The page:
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Speech of the President at the Cardinal Stefan Wyszyński University

Czech President Vaclav Klaus received the honoris causa doctorate of the Catholic University of Cardinal Stefan Wyszynski in Warsaw during a state visit to Poland on October 11 – 12, 2012.

Mr. Rector, Professors, Distinguished Guests, Ladies and Gentlemen,

It is a great pleasure to be here and a great honour to receive the honorary doctorate from your University.

As a politician, as President of the Czech Republic who is on an official state visit to your country and as a professor at the Prague School of Economics, I am aware of the importance of academic institutions and universities. It is my world. That is the main reason why I so highly appreciate the opportunity to address such esteemed academic audience. I follow with great interest the stances and values your University stands for and I am aware of the role Cardinal Stefan Wyszyński played in the history of your country.

I take the doctoral degree of your University as a personal award which reflects my political and academic activities, and also as an extraordinary and friendly gesture towards my country, the Czech Republic, for which Poland is not only a neighbour with similar historical experiences but also a country with which we have many things in common. The positive development of the Czech-Polish and Polish-Czech relations has always belonged to my political priorities and I would like to express my gratitude to your Academic Senate and to you, Mr Rector, for having recognized this fact.

I looked very carefully at the four points containing your arguments for honouring me with this very high academic award and was pleased to see that you touched on my main fields of interest and efforts. It gives me a good feeling that my endeavour was not fully useless and that my activity has some following even in your country.

I don’t intend to repeat here my standard topics today which are discussed in three books published in your country:

- Błękitna planeta w zielonych okowach
- Czym jest Europeizm?
- Gdzie zaczyna się jutro.

Let me use this opportunity for something else, for sharing with you some of my worries I feel when I look at the world around me twenty three years after the fall of communism. This brings me to Cardinal Wyszyński.

He was a personality with great courage who consistently resisted all kinds of attacks on human freedom and dignity. He helped the Poles not to lose hope in difficult times. The topics I would like to deal briefly with are to some respect related to the same or similar problem. Cardinal Wyszyński lived in an era of explicit absence of freedom, today we live in an era of many implicit attacks on our freedom.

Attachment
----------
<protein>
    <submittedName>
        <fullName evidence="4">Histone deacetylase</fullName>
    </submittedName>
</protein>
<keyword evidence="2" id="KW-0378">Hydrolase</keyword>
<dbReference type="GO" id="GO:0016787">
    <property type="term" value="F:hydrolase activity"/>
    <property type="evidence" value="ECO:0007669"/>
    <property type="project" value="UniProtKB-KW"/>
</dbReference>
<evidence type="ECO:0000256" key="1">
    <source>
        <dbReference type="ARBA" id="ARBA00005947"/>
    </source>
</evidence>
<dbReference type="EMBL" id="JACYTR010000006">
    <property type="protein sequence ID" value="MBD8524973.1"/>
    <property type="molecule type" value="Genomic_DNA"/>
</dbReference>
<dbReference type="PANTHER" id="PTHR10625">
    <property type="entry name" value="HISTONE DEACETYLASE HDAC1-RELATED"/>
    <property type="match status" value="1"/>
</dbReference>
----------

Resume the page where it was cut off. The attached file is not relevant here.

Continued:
For someone like me, who actively participated in preparing and organising radical political and economic changes in my country, the world we are living in now is a disappointment. I know that this is a very strong statement but I have to make it. It seems to me that we live in a far more socialist, centralistic, etatist, less free and less democratic society than I had then imagined. After a promising beginning, we are in many ways returning to the era we used to live in and which we had thought was gone once and for all. Let me make it clear that I do not speak about my or your country but about Europe and the whole Western world.

Two decades ago, it seemed to me that a far-reaching shift was taking place on the ‘oppresion versus freedom’ and the ‘state versus market’ axis right in front of our eyes. It was a justified feeling, but we had probably erroneously assumed that these changes were irreversible.

Today, many of us no longer have this feeling; at least I certainly do not. Once again, almost invisibly and in silence, capitalism and freedom have been weakened. It looked differently in the first years. The system of political freedom and parliamentary democracy was established quickly, thus replacing the former authoritarian or totalitarian political regime; the market and private ownership had started to dominate the economy; overall liberalisation, deregulation and de-subsidisation was taking place. The state radically receded in all its roles and the free individual got to the forefront.

People like me believed in the power of the principles of free society, of free markets, and of the ideas of freedom – as well as in our ability to promote these ideas. Today, at the beginning of the second decade of the twenty-first century, my feelings are different. I ask myself: Did I have unreasonable and unjustified illusions? Did I perceive the world in a wrong way? Was I naive or foolish? Were my expectations mistaken?

These questions deserve serious answers and I can’t aspire to give them on this occasion, in this very short speech. Nevertheless, I would like to start by saying that our expectations might have been wrong, but I do believe that it was not because we were under any illusions about the West.

We saw a number of problematic and the future endangering tendencies already then, and thanks to our life under communism, we – at least some of us – saw them more clearly than some of our friends in the West, including those who shared the same political and ideological views:

1. Some of us were unhappy having realized that socialism (or social-democratism, or “die soziale Marktwirtschaft”) was so deeply rooted in the Western society.

2. Since the 1960s and 1970s, when the Club of Rome began to formulate its first reports, I have been afraid of the green ideology, in which I saw a dangerous alternative to the traditional socialist doctrine. In my eyes it represented a very radical attempt to change human society and to weaken its freedom and prosperity.

3. People like me were always aware of the leftism of intellectuals, having seen that the vast majority of them were the driving force behind communism. Already at that time, I followed with great concern the ‘excessive production of undereducated intellectuals’ who emerged in the West as a result of the rising university education for all. One of its implications is that the superficiality of public discourse has reached extraordinary dimensions.